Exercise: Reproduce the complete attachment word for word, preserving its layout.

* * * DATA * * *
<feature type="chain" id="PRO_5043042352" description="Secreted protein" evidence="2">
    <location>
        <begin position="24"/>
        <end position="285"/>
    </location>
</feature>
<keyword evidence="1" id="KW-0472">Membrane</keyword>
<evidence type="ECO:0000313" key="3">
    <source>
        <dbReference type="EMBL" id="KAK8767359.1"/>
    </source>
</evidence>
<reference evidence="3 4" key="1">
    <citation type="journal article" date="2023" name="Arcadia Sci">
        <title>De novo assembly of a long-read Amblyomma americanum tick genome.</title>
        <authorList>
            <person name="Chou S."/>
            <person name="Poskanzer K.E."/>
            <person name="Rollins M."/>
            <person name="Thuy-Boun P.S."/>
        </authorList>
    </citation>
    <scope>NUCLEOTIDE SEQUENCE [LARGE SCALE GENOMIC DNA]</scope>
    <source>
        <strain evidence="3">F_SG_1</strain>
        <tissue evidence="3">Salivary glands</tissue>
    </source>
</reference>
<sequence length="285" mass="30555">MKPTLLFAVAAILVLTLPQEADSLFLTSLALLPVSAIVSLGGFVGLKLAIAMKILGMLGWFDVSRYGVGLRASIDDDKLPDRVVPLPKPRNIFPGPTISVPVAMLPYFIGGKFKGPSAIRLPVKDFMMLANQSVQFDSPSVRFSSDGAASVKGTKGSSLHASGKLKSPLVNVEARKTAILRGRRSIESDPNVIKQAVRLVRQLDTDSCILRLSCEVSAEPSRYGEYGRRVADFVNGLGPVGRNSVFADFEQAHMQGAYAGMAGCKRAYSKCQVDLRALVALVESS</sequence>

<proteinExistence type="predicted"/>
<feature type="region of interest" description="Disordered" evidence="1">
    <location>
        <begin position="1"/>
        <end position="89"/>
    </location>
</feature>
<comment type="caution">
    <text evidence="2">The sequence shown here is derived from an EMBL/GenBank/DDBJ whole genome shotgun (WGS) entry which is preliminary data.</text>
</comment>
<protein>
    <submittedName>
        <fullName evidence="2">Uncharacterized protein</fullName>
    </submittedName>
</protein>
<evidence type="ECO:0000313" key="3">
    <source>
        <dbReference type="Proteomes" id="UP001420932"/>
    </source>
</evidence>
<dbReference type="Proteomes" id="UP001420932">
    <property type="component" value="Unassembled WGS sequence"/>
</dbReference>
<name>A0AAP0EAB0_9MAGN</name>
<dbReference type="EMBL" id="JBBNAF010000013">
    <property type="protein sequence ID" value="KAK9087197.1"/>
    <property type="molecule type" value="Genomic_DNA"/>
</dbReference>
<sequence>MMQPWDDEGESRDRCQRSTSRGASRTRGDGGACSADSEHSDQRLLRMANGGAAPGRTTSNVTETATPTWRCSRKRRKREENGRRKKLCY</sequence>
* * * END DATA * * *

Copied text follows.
<feature type="chain" id="PRO_5043042352" description="Secreted protein" evidence="2">
    <location>
        <begin position="24"/>
        <end position="285"/>
    </location>
</feature>
<keyword evidence="1" id="KW-0472">Membrane</keyword>
<evidence type="ECO:0000313" key="3">
    <source>
        <dbReference type="EMBL" id="KAK8767359.1"/>
    </source>
</evidence>
<reference evidence="3 4" key="1">
    <citation type="journal article" date="2023" name="Arcadia Sci">
        <title>De novo assembly of a long-read Amblyomma americanum tick genome.</title>
        <authorList>
            <person name="Chou S."/>
            <person name="Poskanzer K.E."/>
            <person name="Rollins M."/>
            <person name="Thuy-Boun P.S."/>
        </authorList>
    </citation>
    <scope>NUCLEOTIDE SEQUENCE [LARGE SCALE GENOMIC DNA]</scope>
    <source>
        <strain evidence="3">F_SG_1</strain>
        <tissue evidence="3">Salivary glands</tissue>
    </source>
</reference>
<sequence length="285" mass="30555">MKPTLLFAVAAILVLTLPQEADSLFLTSLALLPVSAIVSLGGFVGLKLAIAMKILGMLGWFDVSRYGVGLRASIDDDKLPDRVVPLPKPRNIFPGPTISVPVAMLPYFIGGKFKGPSAIRLPVKDFMMLANQSVQFDSPSVRFSSDGAASVKGTKGSSLHASGKLKSPLVNVEARKTAILRGRRSIESDPNVIKQAVRLVRQLDTDSCILRLSCEVSAEPSRYGEYGRRVADFVNGLGPVGRNSVFADFEQAHMQGAYAGMAGCKRAYSKCQVDLRALVALVESS</sequence>

<proteinExistence type="predicted"/>
<feature type="region of interest" description="Disordered" evidence="1">
    <location>
        <begin position="1"/>
        <end position="89"/>
    </location>
</feature>
<comment type="caution">
    <text evidence="2">The sequence shown here is derived from an EMBL/GenBank/DDBJ whole genome shotgun (WGS) entry which is preliminary data.</text>
</comment>
<protein>
    <submittedName>
        <fullName evidence="2">Uncharacterized protein</fullName>
    </submittedName>
</protein>
<evidence type="ECO:0000313" key="3">
    <source>
        <dbReference type="Proteomes" id="UP001420932"/>
    </source>
</evidence>
<dbReference type="Proteomes" id="UP001420932">
    <property type="component" value="Unassembled WGS sequence"/>
</dbReference>
<name>A0AAP0EAB0_9MAGN</name>
<dbReference type="EMBL" id="JBBNAF010000013">
    <property type="protein sequence ID" value="KAK9087197.1"/>
    <property type="molecule type" value="Genomic_DNA"/>
</dbReference>
<sequence>MMQPWDDEGESRDRCQRSTSRGASRTRGDGGACSADSEHSDQRLLRMANGGAAPGRTTSNVTETATPTWRCSRKRRKREENGRRKKLCY</sequence>